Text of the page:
What Are Witness Subpoenas and What to Do If You Receive One
Have you been serviced a witness subpoena to appear in court? You can’t ignore it and hope it goes away. Here’s what you need to know about witness subpoenas.
Keyword(s): witness subpoenas
America’s court system handles more than 100 million civil and criminal cases each year. From high-profile murder trials to family court proceedings, witnesses play a key role in every case.
But how does being called to serve as a witness work? What are your rights as a potential witness? Here’s what you need to know about witness subpoenas and what to do if you receive one.
What Is a Witness Subpoena?
A witness subpoena is a formal notice from the court system. It informs recipients that they have information relevant to a court case and that they must provide that information to the court.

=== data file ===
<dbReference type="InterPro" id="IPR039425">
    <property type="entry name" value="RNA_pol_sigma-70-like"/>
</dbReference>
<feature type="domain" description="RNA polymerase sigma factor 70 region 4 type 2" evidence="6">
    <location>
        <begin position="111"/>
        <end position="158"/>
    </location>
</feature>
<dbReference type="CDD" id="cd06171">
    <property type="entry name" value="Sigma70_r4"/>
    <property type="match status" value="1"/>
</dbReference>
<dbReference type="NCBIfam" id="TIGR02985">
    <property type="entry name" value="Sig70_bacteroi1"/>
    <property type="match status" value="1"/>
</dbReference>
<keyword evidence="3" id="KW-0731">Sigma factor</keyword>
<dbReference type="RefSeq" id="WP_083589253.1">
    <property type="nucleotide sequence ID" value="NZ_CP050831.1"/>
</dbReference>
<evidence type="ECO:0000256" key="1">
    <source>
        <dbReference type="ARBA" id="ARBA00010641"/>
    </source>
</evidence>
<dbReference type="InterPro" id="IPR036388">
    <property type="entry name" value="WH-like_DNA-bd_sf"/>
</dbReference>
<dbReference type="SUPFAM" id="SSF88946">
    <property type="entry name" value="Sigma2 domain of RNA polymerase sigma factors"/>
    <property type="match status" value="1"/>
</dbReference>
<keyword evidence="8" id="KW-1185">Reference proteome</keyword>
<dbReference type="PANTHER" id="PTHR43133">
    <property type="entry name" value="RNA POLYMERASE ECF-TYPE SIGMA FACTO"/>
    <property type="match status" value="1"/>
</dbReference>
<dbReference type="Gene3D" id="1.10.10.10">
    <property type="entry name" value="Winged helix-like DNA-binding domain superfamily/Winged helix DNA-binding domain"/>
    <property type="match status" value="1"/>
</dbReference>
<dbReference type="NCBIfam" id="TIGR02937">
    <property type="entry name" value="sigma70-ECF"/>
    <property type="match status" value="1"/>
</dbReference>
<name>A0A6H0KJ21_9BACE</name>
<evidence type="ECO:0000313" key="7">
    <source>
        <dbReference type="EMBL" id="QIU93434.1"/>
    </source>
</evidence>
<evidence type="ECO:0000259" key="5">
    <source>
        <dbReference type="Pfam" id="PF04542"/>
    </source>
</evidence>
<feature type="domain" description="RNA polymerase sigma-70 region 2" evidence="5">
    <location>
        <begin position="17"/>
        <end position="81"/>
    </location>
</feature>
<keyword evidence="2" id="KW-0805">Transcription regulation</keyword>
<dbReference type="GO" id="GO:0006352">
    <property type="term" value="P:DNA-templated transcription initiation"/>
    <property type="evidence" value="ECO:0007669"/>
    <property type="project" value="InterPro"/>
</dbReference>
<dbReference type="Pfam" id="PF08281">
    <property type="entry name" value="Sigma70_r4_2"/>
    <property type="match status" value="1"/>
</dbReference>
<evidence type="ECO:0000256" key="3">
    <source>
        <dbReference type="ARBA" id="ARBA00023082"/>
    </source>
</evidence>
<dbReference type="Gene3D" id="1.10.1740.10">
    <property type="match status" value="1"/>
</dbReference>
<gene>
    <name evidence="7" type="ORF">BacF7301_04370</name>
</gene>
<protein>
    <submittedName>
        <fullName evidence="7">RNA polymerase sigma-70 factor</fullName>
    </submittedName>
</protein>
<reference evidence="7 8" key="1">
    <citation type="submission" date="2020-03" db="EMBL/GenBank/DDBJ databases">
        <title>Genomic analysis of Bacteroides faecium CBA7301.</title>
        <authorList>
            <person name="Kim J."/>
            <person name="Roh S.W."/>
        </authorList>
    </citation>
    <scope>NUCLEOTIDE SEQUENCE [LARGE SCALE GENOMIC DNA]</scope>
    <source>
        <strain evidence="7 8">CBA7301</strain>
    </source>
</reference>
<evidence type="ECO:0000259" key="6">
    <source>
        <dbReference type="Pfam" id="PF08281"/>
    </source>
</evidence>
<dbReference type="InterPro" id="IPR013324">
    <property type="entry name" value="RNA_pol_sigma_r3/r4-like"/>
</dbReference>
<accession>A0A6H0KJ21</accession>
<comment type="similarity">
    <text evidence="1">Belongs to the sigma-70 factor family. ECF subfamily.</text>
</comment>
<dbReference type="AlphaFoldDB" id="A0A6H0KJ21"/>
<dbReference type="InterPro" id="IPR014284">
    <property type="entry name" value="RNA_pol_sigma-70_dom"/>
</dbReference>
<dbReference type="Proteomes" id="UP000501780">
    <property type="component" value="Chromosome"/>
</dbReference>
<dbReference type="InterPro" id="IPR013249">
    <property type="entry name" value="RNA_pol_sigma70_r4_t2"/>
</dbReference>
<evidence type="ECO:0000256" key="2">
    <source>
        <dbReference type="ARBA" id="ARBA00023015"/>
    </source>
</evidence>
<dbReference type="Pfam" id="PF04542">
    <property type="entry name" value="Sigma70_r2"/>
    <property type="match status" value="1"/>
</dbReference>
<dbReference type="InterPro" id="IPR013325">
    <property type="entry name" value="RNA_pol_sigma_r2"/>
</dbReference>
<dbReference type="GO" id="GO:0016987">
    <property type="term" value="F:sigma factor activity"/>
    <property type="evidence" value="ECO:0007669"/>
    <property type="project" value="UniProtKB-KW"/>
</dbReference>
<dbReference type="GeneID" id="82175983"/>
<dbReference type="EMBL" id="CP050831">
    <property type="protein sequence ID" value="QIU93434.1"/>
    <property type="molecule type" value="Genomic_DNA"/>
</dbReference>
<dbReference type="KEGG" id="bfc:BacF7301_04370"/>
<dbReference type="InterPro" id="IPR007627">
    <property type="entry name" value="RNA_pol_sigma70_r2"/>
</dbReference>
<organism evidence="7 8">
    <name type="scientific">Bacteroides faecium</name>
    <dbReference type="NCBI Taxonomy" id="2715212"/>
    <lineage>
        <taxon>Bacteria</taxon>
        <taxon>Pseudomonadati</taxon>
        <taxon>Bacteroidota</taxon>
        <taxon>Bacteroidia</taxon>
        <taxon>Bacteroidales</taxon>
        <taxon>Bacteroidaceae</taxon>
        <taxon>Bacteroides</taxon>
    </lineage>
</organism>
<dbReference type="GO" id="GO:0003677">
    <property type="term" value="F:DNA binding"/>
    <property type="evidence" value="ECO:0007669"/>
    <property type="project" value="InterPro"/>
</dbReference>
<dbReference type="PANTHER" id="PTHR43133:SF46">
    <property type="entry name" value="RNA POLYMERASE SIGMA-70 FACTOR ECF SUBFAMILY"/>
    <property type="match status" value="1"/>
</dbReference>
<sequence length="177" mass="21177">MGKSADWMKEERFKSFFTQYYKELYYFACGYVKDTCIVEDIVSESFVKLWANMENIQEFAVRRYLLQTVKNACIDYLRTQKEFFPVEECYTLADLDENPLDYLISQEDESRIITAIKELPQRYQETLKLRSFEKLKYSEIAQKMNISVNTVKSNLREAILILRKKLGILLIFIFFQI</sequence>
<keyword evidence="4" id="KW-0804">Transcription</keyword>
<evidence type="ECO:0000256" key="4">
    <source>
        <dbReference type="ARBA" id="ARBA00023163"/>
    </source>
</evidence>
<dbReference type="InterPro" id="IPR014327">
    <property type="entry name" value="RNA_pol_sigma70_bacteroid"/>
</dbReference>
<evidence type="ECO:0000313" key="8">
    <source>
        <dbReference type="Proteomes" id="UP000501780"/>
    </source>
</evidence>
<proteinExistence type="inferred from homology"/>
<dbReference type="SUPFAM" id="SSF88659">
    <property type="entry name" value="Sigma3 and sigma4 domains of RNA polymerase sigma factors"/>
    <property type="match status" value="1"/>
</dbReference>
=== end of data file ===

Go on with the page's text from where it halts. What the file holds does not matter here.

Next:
Witnesses who receive court subpoenas may need to:
- Appear in court at a certain date and time
- Appear before the authorities or attorneys in a case to give a pre-trial deposition
- Provide documents or other evidence relevant to the case to the court
- All of the above
Witness subpoenas work the same way regardless of the type of case (civil vs. criminal) or type of court (federal vs. state) involved. Subpoenas can come from either party in a court case. Both prosecutors and defendants have the right to call witnesses as needed.
The Difference Between Subpoenas and Court Summons
Individuals unfamiliar with court proceedings may initially confuse subpoenas with a court summons but they are not the same thing.
A subpoena is a notice telling someone they have been called as a witness in a court case. Subpoena recipients are neither the defendant nor the plaintiff in the case in which they will testify.